Exploring the African Diaspora at The Cecil

By Annie Wu, Epoch Times
May 5, 2016 11:41 am Last Updated: March 8, 2018 5:30 pm

Nearly every dish on The Cecil’s menu contains a history lesson within.

The Moqueca, for example, is chef Joseph “JJ” Johnson’s version of a traditional fish stew from Bahia, Brazil, where many African slaves were brought to work on sugar plantations during the trans-Atlantic trade. Those slaves carried their culinary traditions with them, leaving an indelible mark on the local cuisine.

Moqueca ($33) bears an unmistakable resemblance to Southern gumbo, which has roots that trace back to Senegal. In Johnson’s version, he throws in salted cod, smoked fish, prawns, green chilies, and okra—an ingredient that fortifies its ties to West Africa. Southeast Asian aromatics like Thai basil complete the flavor trifecta of salty-umami, spicy heat, and herbal depth. Instead of using the traditional coconut milk, Johnson opts for cassava, giving the stew a cleaner texture.

A spread of dishes from The Cecil. (Samira Bouaou/Epoch Times)
A spread of dishes from The Cecil. (Samira Bouaou/Epoch Times)

The Cecil is in a storied landmark— the same building as the legendary Harlem jazz club Minton’s, where Johnson is also executive chef.

His vision for The Cecil is clear: to explore the history and culture of the African diaspora, one plate at a time. He first felt this calling during a trip to Ghana, where he experienced a lightbulb moment: he had actually grown up eating similar food.

Finding His Roots

Johnson was raised on his Puerto Rican grandmother’s cooking, like slow-cooked stews spiced with cumin, coriander, and pink peppercorns. Tasting those same bold flavors in Ghanaian cuisine, “I was able to dig back into my roots of growing up in the diaspora,” he said.

Chef Joseph "JJ" Johnson. (Lindsay Talley)
Chef Joseph “JJ” Johnson. (Lindsay Talley)

Discovering this culinary heritage fueled Johnson’s desire to show the world how incredibly diverse and delicious African diaspora cuisines are, “to open everybody’s eyes that there’s more than just the typical cuisines we eat on a day-to-day basis,” he said.

His Hands Only dish ($28) is an homage to that Ghana trip, where he ate with his hands for the first time. “People think eating with hands equals poor, but it’s really traditional. It doesn’t matter how much money you have,” he said. “That’s just their way of life.”

The Hands Only dish. (Samira Bouaou/Epoch Times)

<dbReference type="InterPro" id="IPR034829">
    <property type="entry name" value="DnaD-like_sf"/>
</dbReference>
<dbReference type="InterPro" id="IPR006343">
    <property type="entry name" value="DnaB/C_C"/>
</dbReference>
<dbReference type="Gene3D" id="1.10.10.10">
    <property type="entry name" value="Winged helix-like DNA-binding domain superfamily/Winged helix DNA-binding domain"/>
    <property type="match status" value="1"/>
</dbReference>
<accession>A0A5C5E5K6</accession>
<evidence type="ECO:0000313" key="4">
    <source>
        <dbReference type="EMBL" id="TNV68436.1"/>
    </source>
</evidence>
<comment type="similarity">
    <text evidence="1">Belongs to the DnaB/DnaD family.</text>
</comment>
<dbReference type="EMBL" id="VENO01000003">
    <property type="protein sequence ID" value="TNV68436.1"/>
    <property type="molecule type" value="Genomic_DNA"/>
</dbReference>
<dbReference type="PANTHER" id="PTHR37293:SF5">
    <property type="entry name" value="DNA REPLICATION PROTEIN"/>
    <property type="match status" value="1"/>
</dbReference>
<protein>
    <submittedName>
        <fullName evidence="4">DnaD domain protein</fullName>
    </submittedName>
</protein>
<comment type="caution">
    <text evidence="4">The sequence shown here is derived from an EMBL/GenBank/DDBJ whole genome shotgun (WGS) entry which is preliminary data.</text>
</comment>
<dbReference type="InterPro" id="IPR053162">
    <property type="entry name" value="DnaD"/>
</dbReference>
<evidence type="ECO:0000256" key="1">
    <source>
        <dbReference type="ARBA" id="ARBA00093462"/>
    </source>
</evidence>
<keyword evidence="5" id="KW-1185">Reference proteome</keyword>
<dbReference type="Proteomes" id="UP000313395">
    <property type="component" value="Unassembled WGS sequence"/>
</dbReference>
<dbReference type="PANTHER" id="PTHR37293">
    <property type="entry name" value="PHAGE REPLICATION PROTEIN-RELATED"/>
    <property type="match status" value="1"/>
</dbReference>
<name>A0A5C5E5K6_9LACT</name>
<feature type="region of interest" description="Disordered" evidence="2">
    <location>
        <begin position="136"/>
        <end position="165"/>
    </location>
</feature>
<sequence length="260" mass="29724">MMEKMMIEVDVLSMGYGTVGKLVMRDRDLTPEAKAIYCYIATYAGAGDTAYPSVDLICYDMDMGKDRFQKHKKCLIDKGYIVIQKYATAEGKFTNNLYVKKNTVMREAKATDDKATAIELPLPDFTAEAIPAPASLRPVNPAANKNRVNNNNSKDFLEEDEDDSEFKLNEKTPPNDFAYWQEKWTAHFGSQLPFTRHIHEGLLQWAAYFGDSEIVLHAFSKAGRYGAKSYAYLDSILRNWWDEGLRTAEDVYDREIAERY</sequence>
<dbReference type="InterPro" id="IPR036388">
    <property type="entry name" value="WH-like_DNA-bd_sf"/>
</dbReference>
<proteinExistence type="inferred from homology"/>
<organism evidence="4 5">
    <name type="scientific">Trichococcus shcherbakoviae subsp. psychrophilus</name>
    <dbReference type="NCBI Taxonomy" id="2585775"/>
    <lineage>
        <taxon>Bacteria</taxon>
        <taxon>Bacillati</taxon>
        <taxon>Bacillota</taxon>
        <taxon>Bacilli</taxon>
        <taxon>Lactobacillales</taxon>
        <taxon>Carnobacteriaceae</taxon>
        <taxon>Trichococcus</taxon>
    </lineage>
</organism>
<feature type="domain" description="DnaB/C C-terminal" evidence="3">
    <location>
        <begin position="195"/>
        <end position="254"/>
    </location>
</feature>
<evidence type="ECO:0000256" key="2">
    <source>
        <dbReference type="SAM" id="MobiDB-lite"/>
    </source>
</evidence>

The Hands Only dish. (Samira Bouaou/Epoch Times)

The dish consists of grilled roti, fiery black-eyed peas (which get their intense heat from smoked bird’s eye chili), cauliflower, rabbit sausage, and coconut sticky rice. Its components represent the way culinary traditions of the Old World influence the New World: roti originated in India, but made its way to the West Indies via Indian laborers; black-eyed peas, a prominent ingredient in Caribbean and Southern American cooking, were first brought to the Americas from West Africa.

A Melting Pot of Cuisines

Johnson doesn’t call this “fusion” cuisine because African diaspora food is inherently a mixture of different cultures. Chinese migrant workers in Ghana leave behind their cooking, as do Vietnamese immigrants in Senegal.

He draws out this criss-crossing of culinary influences in dishes like the Braised Goat Dumplings ($14), filled with tender goat meat braised in spices and aromatics familiar to both Asian and African cuisines: cinnamon, pink peppercorn, bird’s eye chili, ginger, and coriander seeds (plus a splash of orange juice). On top is a piri piri pepper sauce (popular in Ghana, Nigeria, and other West African countries) emulsified with peanut butter—a slightly sweet concoction reminiscent of Asian peanut sauce. 

Braised Goat Dumplings with peanut-piri piri sauce. (Samira Bouaou/Epoch Times)
Braised Goat Dumplings with peanut-piri piri sauce. (Samira Bouaou/Epoch Times)

The connecting of cultures is part of The Cecil’s appeal, Johnson said. “Because there’s something on the menu that speaks to them, or there’s something they’ve never had before.”

Heritage Grains

A journey exploring African foodways is incomplete without ancient grains. Johnson has researched ways to bring back traditional cereals that once dominated dinner tables across the African continent. After all, Africans were among the world’s earliest cultivators of rice.

Johnson collaborates with Anson Mills, an heirloom grain mill, to find these cereal germs, and farmers who can grow them. African red popping sorghum, for example, features in a dish with collard greens and cod, simply pan-roasted.

Now Johnson is working on obtaining the glaberrima variety, a pearly white rice native to sub-Saharan Africa that has not been eaten widely for 3,500 years. “It was all the rice people ate at one point,” he said.

Collard Green Salad with adzuki red beans, candied cashews, and coconut dressing. (Lindsay Talley)
Collard Green Salad with adzuki red beans, candied cashews, and coconut dressing. (Lindsay Talley)

His spotlight on African diaspora food was recognized in 2015, when he was nominated as a semifinalist for the James Beard Award for Rising Star of the Year. But he has more work to do: to travel more and absorb more of the local cooking traditions in Ghana, Nigeria, and Senegal.

“Your travels impact the way you cook,” he said. “It opens your eyes to the way the industry doesn’t believe this style of food exists, [believes] that this style of food is peasant food.

“But when anybody travels to these places, this is what people want to eat. And that’s what I’m trying to deliver at a high level.”

The Cecil is sleek and spacious. (Daniel Krieger)
The Cecil is sleek and spacious. (Daniel Krieger)

The Cecil
210 W. 118th St.

Monday to Sunday
5:30 p.m.–10 p.m.

Saturday and Sunday
11 a.m.–3:30 p.m.